Welcome back to This Week In Discs!
As always, if you see something you like, click on the image to buy it.
The universe is filled with mystery, and for several years the best place learn more about in on a weekly basis was the show In Search Of… with host Leonard Nimoy. The series tackled all manner of the unknown from aliens to the Bermuda Triangle to conspiracies to the Loch Ness Monster and beyond. The Bigfoot episode was where I first saw footage of the creature walking through the woods. Sure the video was later debunked, but it was magic unspooling across the screen and I still remember my first viewing.
Several of the episodes are dated, but many of the topics remain mysteries to this day. Note: Amazon.ca has the set cheaper so we’re linking there. [Extras: Featurette, all eight episodes of the 2002 remake with Mitch Pileggi]
Pitch: Second best use of the Halloween theme since, well, Halloween…
Why Buy? Norman is a little boy who can see and communicate with the dead, but instead of crying about it or telling Bruce Willis some really depressing news he finds himself tasked with saving the entire town. It seems a witches curse has brought the dead back to life, and they’re out for revenge. Or are they? Laika, the folks behind Coraline, return with more stop-motion magic to tell a tale loaded with love for Amblin-style 80s horror, and it’s an absolute delight to watch. The script is a fantastic mix of gags, heart and real story, and the visuals are beautiful and fun. It’s also pretty ballsy for a kids flick, and that’s to be applauded. [Extras: Featurettes, commentary, 2D/3D versions]
Pitch: I unintentionally insulted Dominic Monaghan at SXSW by wondering aloud why he was there for the film instead of, say, Shannyn Sossamon…
Why Rent? Five stragglers wander a post-apocalyptic America in search of safe haven, but when their latest sanctuary turns out to be a trap they find themselves besieged and outnumbered by hungry cannibals. As post-apocalyptic thrillers go, this one is okay. It’s far more low-key and atmospheric than some and more interested in mood and effect than bombastic action sequences. There are some cool touches, as well as a nude Shannyn Sossamon, but overall there isn’t much here to make it stand apart in the genre. Fans of the scenario and the cast (which also includes Dominic Monaghan and Shawn Ashmore) should check it out, but everyone else will probably want to pass. [Extras: Commentary, trailer]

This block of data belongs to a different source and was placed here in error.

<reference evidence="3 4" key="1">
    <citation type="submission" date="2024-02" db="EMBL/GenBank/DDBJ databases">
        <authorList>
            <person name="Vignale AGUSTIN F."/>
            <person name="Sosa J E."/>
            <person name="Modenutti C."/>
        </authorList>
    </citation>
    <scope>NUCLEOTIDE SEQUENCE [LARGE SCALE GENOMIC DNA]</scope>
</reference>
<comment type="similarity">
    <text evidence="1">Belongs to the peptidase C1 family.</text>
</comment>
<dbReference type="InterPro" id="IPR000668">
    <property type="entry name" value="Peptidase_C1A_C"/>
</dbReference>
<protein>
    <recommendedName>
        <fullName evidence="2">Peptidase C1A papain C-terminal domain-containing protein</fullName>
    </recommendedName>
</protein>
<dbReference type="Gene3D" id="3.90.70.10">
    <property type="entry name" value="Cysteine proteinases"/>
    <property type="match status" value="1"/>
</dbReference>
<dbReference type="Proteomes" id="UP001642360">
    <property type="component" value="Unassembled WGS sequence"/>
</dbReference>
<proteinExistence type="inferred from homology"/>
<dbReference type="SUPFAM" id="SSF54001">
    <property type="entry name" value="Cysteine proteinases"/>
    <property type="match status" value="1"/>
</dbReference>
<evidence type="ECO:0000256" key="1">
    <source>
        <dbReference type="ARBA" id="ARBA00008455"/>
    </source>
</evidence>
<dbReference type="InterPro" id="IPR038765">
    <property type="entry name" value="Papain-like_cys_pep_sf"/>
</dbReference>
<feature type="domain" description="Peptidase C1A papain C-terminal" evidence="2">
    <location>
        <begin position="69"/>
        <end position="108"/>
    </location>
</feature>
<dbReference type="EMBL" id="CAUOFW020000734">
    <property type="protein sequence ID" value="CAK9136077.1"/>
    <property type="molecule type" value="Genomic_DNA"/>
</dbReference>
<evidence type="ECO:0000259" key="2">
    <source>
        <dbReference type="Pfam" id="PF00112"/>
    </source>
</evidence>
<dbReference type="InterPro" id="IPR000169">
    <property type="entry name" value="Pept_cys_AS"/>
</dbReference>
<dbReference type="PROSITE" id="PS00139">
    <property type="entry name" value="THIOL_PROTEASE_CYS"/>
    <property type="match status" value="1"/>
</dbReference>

Pitch: Shia LaBeouf gets beaten to a pulp here. If that isn’t enough of a reason to watch I don’t know what is…
Why Rent? The true story of Virginia’s Bondurant brothers (Tom Hardy, Jason Clarke, Shia LaBeouf) is the inspiration for this tale of bootlegging, gunfights and corruption from director John Hillcoat and screenwriter Nick Cave. Guy Pearce and Gary Oldman co-star, one more so than the other, and their addition makes this a cast worth watching. The film itself is fine, but few of the characters manage to really click. Hardy is the only real exception as he brings his quiet, eldest brother the closest to being a fascinating and “real” person. [Extras: Commentary, deleted scenes, featurettes, music video]
Pitch: They had me at Josh Brolin playing a young Tommy Lee Jones…
Why Rent? Agent J (Will Smith) discovers that an evil villain (Jemaine Clement) has altered time by killing Agent K (Tommy Lee Jones) in his youth. Of course, this should mean that J was never recruited into the agency, but let’s cut them some slack. J goes back in time to work with a young K (Josh Brolin) and discovers secrets both personal and world-bending. Director Barry Sonnenfeld is back too, and the result is an entertaining-enough diversion that fits snugly between the first and second films in quality. The effects are mostly good, and there are some legitimate laughs as well. Sure you’ll forget most of it shortly after popping out the disc, but it’ll be just like you were neurolyzed! [Extras: Featurettes, gag reel, music video, 2D/3D versions]
Pitch: The revolution will be televised. On Dancing With The Stars…
Why Rent? A terrorist organization called The Mob is wreaking havoc across Miami with impromptu works of flash mobbery and performance art. Emily’s dream is to be a dancer even if her real estate magnate father (Peter Gallagher’s Eyebrows) has other plans, but when she meets kitchen-worker Sean and discovers his involvement in The Mob there’s no turning back. This is not my kind of movie, and (unsurprisingly) it’s not a good movie, but there’s some definite fun to be had here. Some of the dance choreography and set pieces are addictively entertaining, and there’s no shame in admitting that. Also available on DVD. [Extras: Music videos, deleted scenes, commentary, featurettes, 2D/3D versions]
Pitch: Twilight‘s only hot vampire takes time off for some less exciting ghost busting…
Why Avoid? Kelly (Ashley Greene) and Ben (some guy who in no way deserves Ashley Greene) are house-sitting when they discover an evil spirit claiming possession is 9/10ths of the law. It seems Ben and his friends communicated with the beyond a few years ago, and now the spirit is seeking a foothold in the physical world. This wannabe chiller is the blandest and most poorly paced goddamn horror film in some time with absolutely zero scare/suspense beats. Greene is easy on the eyes, but the story and script don’t do anyone any favors. A horror film without scares or atmosphere is a pointless creation. [Extras: Featurettes] Skip it and watch The Changeling instead.
Also out this week, but I haven’t seen the movie/TV show, review material was unavailable, and I have no blind opinion:
6 Degrees of Hell
Cagney & Lacey: Complete Series
Luck: The Complete First Season
McMillan & Wife: Complete Series